What do a weather-predicting rodent and the lowly crawfish have in common? If you guessed they both emerge from a burrow, you would be right. However, that is where the similarity ends. The famous groundhog Punxsutawney Phil emerges from his burrow every Feb. 2 to predict an early spring or longer winter. The crawfish emerges to become the main course at many backyard boils for family and friends. February seems to be the “unofficial” start of crawfish season in Texas. However, crawfish can begin arriving at local markets as early as December. 

Crawfish are produced in several states across the south; however, Louisiana remains the largest producer of wild-caught and farmed-raised crawfish in the United States. It is estimated Louisiana produces 90 to 95 percent of the crawfish consumed. The Atchafalaya Basin is the largest source of wild-caught crawfish, with over 800 commercial fishermen harvesting. Farm-raised crawfish is also an important source with over 120,000 acres of ponds. According to the Louisiana Crawfish Promotion and Research Board, the Louisiana crawfish industry produces between 120 million to 150 million pounds annually; employs approximately 7,000 people; and infuses over $300 million into Louisiana’s economy. 

There are two species of crawfish that become the dinner guest at a crawfish boil. These are the red swamp (Procambarus clarkii) and the white river crawfish (Procambarus zonangulus). 

Crawfish are crustaceans placed in the phylum Arthropoda because they have a segmented body, external skeleton and jointed legs. Both species are native to the United States and share similar environmental requirements.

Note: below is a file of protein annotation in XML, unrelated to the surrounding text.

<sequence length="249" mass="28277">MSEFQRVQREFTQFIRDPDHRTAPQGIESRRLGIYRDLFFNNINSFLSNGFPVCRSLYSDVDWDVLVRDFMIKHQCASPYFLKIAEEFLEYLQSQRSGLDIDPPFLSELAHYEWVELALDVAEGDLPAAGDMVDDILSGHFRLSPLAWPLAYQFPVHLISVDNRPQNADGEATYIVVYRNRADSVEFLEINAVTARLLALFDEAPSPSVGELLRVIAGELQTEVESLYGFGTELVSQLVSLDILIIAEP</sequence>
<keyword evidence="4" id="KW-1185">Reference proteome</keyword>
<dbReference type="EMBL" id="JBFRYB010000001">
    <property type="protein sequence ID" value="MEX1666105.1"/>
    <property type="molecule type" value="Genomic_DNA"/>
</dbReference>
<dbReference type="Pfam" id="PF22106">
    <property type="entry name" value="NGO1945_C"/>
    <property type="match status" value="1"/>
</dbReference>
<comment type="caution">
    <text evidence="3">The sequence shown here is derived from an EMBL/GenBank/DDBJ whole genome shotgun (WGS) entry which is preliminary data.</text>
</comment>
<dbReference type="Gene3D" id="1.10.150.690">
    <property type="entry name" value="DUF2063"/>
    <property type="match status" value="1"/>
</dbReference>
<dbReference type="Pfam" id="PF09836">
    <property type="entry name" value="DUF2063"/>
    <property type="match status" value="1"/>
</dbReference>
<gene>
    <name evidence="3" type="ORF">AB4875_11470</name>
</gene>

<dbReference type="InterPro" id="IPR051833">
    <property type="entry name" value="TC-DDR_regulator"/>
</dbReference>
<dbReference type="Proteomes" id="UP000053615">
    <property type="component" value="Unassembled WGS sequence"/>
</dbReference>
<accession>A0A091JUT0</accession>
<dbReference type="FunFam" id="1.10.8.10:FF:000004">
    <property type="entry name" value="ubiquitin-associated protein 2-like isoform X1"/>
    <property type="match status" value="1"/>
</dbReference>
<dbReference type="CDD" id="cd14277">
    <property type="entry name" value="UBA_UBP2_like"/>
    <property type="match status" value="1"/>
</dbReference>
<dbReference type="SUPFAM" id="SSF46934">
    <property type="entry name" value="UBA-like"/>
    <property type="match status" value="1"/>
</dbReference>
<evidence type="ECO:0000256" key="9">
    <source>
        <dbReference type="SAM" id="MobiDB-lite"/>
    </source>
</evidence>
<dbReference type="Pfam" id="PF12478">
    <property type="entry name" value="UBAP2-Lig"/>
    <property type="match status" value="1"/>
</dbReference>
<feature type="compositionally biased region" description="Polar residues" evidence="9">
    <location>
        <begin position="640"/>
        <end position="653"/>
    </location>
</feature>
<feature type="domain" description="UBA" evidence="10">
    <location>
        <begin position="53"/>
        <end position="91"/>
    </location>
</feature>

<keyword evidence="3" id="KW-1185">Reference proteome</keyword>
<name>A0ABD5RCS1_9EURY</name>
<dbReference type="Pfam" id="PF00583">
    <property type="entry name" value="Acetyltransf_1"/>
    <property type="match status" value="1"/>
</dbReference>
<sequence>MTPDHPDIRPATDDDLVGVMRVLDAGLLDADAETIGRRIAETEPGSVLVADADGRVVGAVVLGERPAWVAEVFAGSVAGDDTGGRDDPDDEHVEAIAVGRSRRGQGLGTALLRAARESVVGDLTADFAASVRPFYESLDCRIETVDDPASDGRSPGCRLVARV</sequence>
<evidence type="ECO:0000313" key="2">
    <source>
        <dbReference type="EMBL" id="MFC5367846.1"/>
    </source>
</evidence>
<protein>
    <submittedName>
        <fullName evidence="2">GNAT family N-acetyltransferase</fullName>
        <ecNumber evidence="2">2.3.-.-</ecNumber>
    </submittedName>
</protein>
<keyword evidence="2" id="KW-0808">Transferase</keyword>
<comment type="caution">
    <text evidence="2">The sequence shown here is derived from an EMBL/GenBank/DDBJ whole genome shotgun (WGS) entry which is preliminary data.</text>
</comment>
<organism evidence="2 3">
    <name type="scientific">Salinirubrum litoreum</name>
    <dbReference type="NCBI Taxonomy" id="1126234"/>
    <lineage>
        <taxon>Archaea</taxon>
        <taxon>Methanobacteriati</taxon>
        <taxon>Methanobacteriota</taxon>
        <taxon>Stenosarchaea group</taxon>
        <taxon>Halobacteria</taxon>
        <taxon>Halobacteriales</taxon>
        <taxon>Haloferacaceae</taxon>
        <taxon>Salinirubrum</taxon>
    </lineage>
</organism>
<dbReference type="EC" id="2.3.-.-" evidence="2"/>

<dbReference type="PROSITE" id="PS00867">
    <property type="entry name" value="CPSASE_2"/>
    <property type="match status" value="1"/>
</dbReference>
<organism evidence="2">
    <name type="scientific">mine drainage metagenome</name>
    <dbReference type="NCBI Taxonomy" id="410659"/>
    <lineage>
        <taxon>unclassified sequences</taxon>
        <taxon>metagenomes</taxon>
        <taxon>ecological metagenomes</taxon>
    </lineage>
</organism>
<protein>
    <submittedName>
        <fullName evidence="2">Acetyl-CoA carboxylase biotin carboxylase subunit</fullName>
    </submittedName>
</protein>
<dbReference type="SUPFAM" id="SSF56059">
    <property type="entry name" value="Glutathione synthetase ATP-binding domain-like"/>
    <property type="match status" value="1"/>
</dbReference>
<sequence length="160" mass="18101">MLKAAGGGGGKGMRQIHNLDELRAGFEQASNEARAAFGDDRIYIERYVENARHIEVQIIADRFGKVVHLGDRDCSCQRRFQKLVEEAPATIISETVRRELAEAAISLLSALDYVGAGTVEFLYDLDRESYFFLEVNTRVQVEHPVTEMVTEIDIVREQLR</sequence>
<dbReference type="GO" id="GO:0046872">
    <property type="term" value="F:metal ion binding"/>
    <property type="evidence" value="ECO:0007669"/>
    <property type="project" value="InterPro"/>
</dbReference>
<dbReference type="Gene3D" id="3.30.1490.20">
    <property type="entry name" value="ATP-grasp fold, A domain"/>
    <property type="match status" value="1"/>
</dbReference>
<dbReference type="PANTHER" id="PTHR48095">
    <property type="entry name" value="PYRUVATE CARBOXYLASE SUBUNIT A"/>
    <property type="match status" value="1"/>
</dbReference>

The life cycle of the red swamp and white river crawfish includes the adaptation to seasonal dry periods and flooding. The life cycle begins with the male and female crawfish mating, usually in open water. The male will deposit his sperm sack onto the female’s seminal receptacle located on her abdomen. She may mate with more than one male. 

The female crawfish can spawn in open water, but she usually digs a burrow into the mud. Once inside the safety of the burrow, she spawns. Spawning occurs when the female releases her eggs and fertilizes them with the sperm. The eggs and newly hatched crawfish are held against the female’s abdomen with her small legs, swimmerets. The hatchlings remain with the female until they emerge from the burrow during a high-water period where the area is flooded. 

Once in open water, the young crawfish forage for food. Crawfish eat a variety of foods: rotting vegetation, vegetation and animals, living or dead. A crawfish grows by molting, which is done by crawling out of its external skeleton. Farm-raised or wild-caught crawfish are harvested by hand. The harvester will place a baited trap in shallow open water. Crawfish are attracted by the bait. Once crawfish enter the trap, they are unable to escape. The harvester will empty the traps, adding more bait if needed, and return the trap to the water. The harvest season can begin as early as December and runs through May. 

Crawfish, like all seafood, is highly perishable. Leftover boiled crawfish should be kept at 40F and eaten in a day or two. Live crawfish should be kept cool, between 42F and 45F. Dropping the temperature below 38F can cause frost formation on the gills, killing the crawfish. If you would like more information on crawfish visit, https://fisheries.tamu.edu/ a q u a c u l t u r e / c r a w f i s h - production/ or send an email to me at john.oconnell@ag.tamu. edu. 

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